Alberta's Ukrainian community concerned for family, friends overseas

The Ukrainian community in Alberta is growing concerned for family and friends in Ukraine, after Russia further escalated the situation along the countries' shared border.

Russia mobilized about 100,000 troops to Ukraine borders, suggesting potential invasion

A convoy of Russian armored vehicles moves along a highway in Crimea, Tuesday, Jan. 18. Russia has concentrated an estimated 100,000 troops with tanks and other heavy weapons near Ukraine in what the West fears could be a prelude to an invasion. (The Associated Press)

The Ukrainian community in Alberta is growing concerned for family and friends in Ukraine, after Russia further escalated the situation along the countries' shared border.

Fighting in the Donbas region, in eastern Ukraine, has been happening since 2014. But Russia recently mobilized about 100,000 troops, as well as tanks and artillery, near Ukraine's northern, eastern and southern borders, suggesting there may be an invasion if Russia doesn't get its geopolitical whims.

"There's a lot of concern within our community here in Alberta, because we are deep-rooted," said Orysia Boychuk, president of the Ukrainian Canadian Congress - Alberta Provincial Council.

Generations of Ukrainians have immigrated to Alberta over the last 130 years, and many people within the local Ukrainian community still have ties to people who still live in the eastern European country, Boychuk explained.

"There is a very deep emotional connection," she said. "We're concerned for the political stability of the country and what the future holds for Ukraine, because there is a lot of fear, there's a lot of tension going on right now."

Ukraine has been working toward becoming a member of NATO  — the North Atlantic Treaty Organization, a political and military alliance between North American and European member countries — for several years.

But Russia says it wants NATO to not accept the country into its alliance, as well as a guarantee from the organization that it won't expand into areas Russia considers part of its sphere of influence. 
Many people living in Ukraine are worried but trying to stay calm, said Orysia Boychuk, president of the Ukrainian Canadian Congress - Alberta Provincial Council. (Submitted by Orysia Boychuk)

Russia also wants the United States to remove nuclear weapons from Europe and for Western allied countries to stop rotating their troops through several eastern European countries.

NATO has rejected these demands, so Russia's recent military action appears to be a power move to get its way.

Several countries, including Canada, have threatened to impose economic sanctions on Russia if it invades.

Regardless, the situation is seen as the most significant escalation since the Cold War — the open yet restricted decades-long rivalry between the U.S. and former Soviet Union, and their respective allies, that brought fears of nuclear war.

The people living in Ukraine are trying to remain calm, but they're worried — particularly those who live closer to the country's borders, said Boychuk, based on conversations she and others have had with loved ones.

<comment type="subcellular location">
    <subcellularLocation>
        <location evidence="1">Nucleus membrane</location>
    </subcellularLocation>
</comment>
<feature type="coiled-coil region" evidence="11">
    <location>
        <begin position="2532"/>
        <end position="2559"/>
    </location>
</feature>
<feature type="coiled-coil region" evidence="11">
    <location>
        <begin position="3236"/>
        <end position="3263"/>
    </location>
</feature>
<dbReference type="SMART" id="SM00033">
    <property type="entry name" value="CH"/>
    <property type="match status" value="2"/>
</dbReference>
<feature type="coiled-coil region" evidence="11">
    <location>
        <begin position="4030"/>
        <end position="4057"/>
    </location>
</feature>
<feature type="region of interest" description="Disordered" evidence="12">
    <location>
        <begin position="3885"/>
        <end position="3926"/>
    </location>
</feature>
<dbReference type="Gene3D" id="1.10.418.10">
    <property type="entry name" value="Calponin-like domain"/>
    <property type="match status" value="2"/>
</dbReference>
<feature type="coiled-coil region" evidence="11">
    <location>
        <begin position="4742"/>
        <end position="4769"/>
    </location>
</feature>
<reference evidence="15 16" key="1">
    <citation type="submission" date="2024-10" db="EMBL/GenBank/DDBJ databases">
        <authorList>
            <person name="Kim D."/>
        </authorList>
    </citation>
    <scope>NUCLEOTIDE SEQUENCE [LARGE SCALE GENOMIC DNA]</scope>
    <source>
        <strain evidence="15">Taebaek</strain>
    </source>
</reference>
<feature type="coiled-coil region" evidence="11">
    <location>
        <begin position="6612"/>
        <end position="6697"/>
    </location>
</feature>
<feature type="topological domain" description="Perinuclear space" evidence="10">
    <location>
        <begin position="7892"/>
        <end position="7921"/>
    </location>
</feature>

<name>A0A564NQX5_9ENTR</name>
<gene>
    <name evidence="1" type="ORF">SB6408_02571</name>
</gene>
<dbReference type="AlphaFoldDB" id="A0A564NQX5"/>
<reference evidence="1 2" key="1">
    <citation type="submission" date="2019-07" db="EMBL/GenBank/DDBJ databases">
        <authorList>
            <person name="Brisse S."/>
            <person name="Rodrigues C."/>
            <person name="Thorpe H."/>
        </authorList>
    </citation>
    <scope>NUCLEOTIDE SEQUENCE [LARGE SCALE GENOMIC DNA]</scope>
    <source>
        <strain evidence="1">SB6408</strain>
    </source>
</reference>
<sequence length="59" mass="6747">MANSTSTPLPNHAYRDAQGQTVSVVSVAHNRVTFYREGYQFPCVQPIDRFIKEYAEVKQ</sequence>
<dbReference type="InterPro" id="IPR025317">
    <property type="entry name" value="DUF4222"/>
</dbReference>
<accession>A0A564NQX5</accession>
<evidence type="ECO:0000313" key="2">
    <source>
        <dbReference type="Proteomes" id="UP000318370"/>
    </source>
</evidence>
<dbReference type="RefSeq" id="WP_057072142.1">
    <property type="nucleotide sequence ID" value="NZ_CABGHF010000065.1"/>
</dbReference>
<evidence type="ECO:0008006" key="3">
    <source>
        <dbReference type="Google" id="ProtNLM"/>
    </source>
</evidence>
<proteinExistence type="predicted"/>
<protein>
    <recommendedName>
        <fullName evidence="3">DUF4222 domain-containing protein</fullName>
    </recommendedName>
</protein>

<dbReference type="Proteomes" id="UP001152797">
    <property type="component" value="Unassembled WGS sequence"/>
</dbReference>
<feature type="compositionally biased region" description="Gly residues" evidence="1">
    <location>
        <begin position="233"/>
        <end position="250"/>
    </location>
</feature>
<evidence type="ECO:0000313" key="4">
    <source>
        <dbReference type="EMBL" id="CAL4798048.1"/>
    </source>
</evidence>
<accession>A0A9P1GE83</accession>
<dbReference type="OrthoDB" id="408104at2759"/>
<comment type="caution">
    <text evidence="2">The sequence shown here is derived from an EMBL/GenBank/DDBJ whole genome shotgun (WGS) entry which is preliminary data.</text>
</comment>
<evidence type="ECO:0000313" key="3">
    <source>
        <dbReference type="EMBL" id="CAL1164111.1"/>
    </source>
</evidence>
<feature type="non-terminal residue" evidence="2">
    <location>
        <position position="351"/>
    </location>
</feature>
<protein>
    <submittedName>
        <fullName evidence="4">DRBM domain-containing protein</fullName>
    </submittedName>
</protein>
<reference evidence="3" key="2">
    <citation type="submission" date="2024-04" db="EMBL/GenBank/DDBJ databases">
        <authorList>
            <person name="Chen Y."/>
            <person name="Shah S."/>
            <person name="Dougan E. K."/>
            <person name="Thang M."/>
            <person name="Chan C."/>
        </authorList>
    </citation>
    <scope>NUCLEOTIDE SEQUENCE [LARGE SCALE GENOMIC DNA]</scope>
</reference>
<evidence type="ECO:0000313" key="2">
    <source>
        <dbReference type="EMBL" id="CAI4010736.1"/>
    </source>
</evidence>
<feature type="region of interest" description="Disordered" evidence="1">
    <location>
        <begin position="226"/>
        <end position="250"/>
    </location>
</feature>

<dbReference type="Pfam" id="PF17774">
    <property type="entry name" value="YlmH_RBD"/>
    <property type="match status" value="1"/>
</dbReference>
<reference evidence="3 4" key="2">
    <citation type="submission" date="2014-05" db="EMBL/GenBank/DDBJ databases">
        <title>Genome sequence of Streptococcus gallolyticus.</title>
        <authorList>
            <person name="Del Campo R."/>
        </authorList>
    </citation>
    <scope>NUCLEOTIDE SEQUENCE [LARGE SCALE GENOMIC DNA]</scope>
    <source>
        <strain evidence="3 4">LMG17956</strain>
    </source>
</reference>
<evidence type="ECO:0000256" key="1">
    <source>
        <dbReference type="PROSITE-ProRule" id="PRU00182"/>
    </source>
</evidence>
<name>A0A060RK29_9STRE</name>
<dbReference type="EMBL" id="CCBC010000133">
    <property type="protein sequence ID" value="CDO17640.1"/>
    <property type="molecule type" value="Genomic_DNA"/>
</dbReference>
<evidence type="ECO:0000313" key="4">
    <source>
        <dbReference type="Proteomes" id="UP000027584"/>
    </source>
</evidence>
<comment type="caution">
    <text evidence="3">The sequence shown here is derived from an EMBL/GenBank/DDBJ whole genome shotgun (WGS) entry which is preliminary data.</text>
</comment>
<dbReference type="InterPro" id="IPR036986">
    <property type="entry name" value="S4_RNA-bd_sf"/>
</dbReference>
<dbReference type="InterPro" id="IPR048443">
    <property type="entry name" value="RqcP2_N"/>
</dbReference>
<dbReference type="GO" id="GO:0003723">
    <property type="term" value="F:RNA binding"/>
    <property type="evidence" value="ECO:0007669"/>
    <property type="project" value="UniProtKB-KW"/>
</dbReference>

"They're thinking about what the next steps are and what that would that actually mean now, should they go to war, and what the implications [would be] for them," she said.

If war breaks out, millions of people will likely flee Ukraine and seek refugee status elsewhere, said Boychuk.

Alberta's Ukrainian community is trying to find ways it could help those people if that scenario occurs, she said.

Vitaliy Milentyev, president for Alberta Ukraine Chamber of Commerce, said it's hard to think of a recent time where things have been like this.

"The situation is unambiguously tense," he said. "It is more heated than we've seen it in the seven years, close to eight years now that the military conflict is ongoing."

Milentyev said he thinks the Canadian government should be more actively involved in this situation, as there are thousands of Ukrainians living in Canada now. 

"The aggression and this whole tension is slowing down economic growth in the country. Investments are not flowing in, people are extremely careful about dealing with Ukraine," he said. 

"That in itself is damaging just as much as this whole nervousness around the country on the military side."

Jan. 22 is the Day of Unity of Ukraine, marking the anniversary of eastern and western Ukraine joining in 1919.

There are some small gatherings throughout the province Saturday for people to take photos and join the #StandWithUkraine campaign, showing solidarity and support for Ukrainians amid the situation overseas.

The Ukrainian Canadian Congress - Alberta Provincial Council is also preparing demonstrations in "the very near future," Boychuk said.

The congress wants Canadians to contact their Members of Parliament, pushing for Canada to provide the necessary military and economic support so people in Ukraine can defend themselves, Boychuk said.

It also wants NATO to fast-track Ukraine's membership action plan with the European Union, and for more severe sanctions against Russia to deter it from further aggression, she said.

With files from Nicholas Frew, Tricia Kindleman and Radio-Canada